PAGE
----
Many Washington residents take advantage of the waters of the Cowlitz River, fishing, boating or water skiing in Mayfield or Riffe Lakes.
But did you know the history of the dams that created the lakes, or the towns that are no longer there because of them? Did you know the recreational opportunities available because of them? Did you know one of the dams is the tallest in Washington State, or that a fish hatchery built on the river was the largest in the world at the time?
There is so much more behind these lakes than you might guess.
Back in the 1940s, Tacoma Power realized a need to provide hydropower to provide electricity and began the Cowlitz River Project. According to Monika Sundbaum, Community Relations Officer for Tacoma Power, “The dams produce enough energy to power 135,000 homes and businesses in Tacoma and surrounding areas each year.”
Besides providing power, Tacoma Power states a commitment to “support natural-origin fish populations and own hatcheries that raise fish for harvest, protect more than 20,000 acres of wildlife land and own/operate four campgrounds, and offer recreational opportunities at our reservoirs.”
However, whenever dams are built, there are often towns that have to be flooded to create the reservoir. The town of Riffe was named after Floyd Riffe, who came to the area from West Virginia in 1893. The town of Kosmos was founded in 1904. Both towns had to be flooded to create the reservoir. The process of losing the towns was expectedly controversial.
Today, during times of very low water, the “bones” from the town of Kosmos are revealed, showing roads and foundations. You can only drive a short way on the old road leading to the town because it is now blocked, but you can look out over the “Kosmos Flats” and imagine that it was hard for the people to leave. The setting, nestled in a valley between the mountains, would have been idyllic. But the project moved forward.
Mayfield Dam was completed in 1963 and is 250 feet tall. Mayfield Lake is the reservoir created from the dam.
Mossyrock Dam was finished in 1968. At 606 feet tall, it is the tallest dam in Washington State. When you see tiny Barrier Dam it seems, well, not like a dam at all. That’s because it is not a hydroelectric dam.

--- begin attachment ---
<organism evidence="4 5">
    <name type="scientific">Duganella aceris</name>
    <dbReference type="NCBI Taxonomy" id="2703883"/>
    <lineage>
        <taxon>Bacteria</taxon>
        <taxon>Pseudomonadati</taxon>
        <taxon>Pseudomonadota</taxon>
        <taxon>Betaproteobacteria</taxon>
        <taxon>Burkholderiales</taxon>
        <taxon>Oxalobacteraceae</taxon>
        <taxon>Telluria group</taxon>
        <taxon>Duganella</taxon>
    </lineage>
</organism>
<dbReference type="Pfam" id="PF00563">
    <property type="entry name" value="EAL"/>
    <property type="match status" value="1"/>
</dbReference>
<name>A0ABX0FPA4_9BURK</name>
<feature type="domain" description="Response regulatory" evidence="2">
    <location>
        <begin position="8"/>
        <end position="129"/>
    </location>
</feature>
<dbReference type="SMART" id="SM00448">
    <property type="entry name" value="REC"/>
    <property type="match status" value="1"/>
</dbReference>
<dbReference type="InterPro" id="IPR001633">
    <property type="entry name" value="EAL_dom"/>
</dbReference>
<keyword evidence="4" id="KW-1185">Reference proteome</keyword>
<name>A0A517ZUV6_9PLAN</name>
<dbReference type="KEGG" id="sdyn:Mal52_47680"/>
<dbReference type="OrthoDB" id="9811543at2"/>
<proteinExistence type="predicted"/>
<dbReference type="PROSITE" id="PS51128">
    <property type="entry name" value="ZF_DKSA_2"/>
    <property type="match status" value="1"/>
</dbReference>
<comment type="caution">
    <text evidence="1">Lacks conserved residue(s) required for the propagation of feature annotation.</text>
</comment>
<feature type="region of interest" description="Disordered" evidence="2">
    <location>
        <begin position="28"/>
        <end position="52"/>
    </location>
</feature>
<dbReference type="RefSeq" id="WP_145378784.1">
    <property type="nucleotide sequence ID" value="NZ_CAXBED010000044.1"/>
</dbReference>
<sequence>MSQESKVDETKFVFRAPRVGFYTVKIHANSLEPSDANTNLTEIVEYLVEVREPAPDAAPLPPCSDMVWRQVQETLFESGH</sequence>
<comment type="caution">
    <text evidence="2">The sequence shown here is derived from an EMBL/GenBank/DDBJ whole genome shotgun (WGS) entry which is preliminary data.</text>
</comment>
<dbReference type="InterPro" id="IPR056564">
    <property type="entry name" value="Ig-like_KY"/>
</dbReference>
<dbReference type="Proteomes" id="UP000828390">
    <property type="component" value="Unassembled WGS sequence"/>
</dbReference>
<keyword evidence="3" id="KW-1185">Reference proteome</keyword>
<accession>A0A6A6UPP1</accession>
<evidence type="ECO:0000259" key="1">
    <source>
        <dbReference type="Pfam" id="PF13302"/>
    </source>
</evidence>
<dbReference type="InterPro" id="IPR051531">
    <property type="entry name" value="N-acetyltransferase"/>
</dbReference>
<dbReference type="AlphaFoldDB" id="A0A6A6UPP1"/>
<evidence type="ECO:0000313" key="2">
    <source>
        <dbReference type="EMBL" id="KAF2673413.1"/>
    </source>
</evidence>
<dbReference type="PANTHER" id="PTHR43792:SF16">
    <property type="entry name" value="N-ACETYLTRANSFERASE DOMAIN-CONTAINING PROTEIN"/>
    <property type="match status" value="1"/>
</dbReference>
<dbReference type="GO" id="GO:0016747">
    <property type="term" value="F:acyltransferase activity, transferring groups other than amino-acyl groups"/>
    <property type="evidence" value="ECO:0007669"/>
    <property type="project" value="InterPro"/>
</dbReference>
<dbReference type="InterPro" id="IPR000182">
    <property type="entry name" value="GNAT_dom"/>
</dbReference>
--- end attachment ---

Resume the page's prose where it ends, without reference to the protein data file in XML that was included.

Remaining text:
“This low dam diverts all upriver migrating fish to a fish ladder,” Sundbaum explains. “The fish ladder leads to a separating station where fish are sorted by species. Some of the fish are retained by the hatchery to produce the next generation of salmon, while others are transported upstream to continue their migration.”
Barrier Dam was part of the construction of the Cowlitz Salmon Hatchery, according to Pat McCarty, Generation Manager for Tacoma Power, who has been with Tacoma Power for 37 years. He explains, “Barrier Dam was built in 1968 as part of the construction of Mossyrock Dam. At the time it was built, the Cowlitz Salmon Hatchery was the largest hatchery in the world.”
Kids as well as adults can enjoy a presentation on the life cycle of salmon at the Cowlitz Salmon Hatchery and Visitor Center. “Our award-winning visitor center features interactive displays that show a salmon’s journey through life and explore the 5 Hs of a salmon’s lifecycle—hatchery, hydropower, harvest, habitat and high seas,” Sundbaum says.
The reservoir that was created from the building of Mossyrock Dam is 23 miles long and now called Riffe Lake. At one point it was called Davisson Lake, but the lifelong residents of the area petitioned to have the name changed to reflect the well-respected founder of the town of Riffe.
In order to meet Tacoma Power’s commitment to providing campgrounds and recreational opportunities, ample choices are available for camping, fishing and boating at Mayfield Lake Park on Mayfield Lake, Mossyrock Park and Taidnapam Park on Riffe Lake. It’s a great local getaway spot.
However, Tacoma Power isn’t the only owner/operator of dams on the Cowlitz River. Lewis County Public Utility District (PUD) operates the Cowlitz Falls Dam, which was built in 1994. The PUD also provides recreational facilities at Lake Scanewa (formed by the creation of the dam), Cowlitz Falls Day Use Park and the Leonard “Bud” Allen/Cowlitz Falls Campground.
While the process of building the dams and flooding the towns was a difficult one, the resulting opportunities are now there for all to enjoy. Whether you enjoy kayaking, fishing, boating, swimming or water skiing, you’ll find a great number of opportunities along the Cowlitz River or on its associated lakes. And now you’ll be able to do so with some of the history of the area in mind.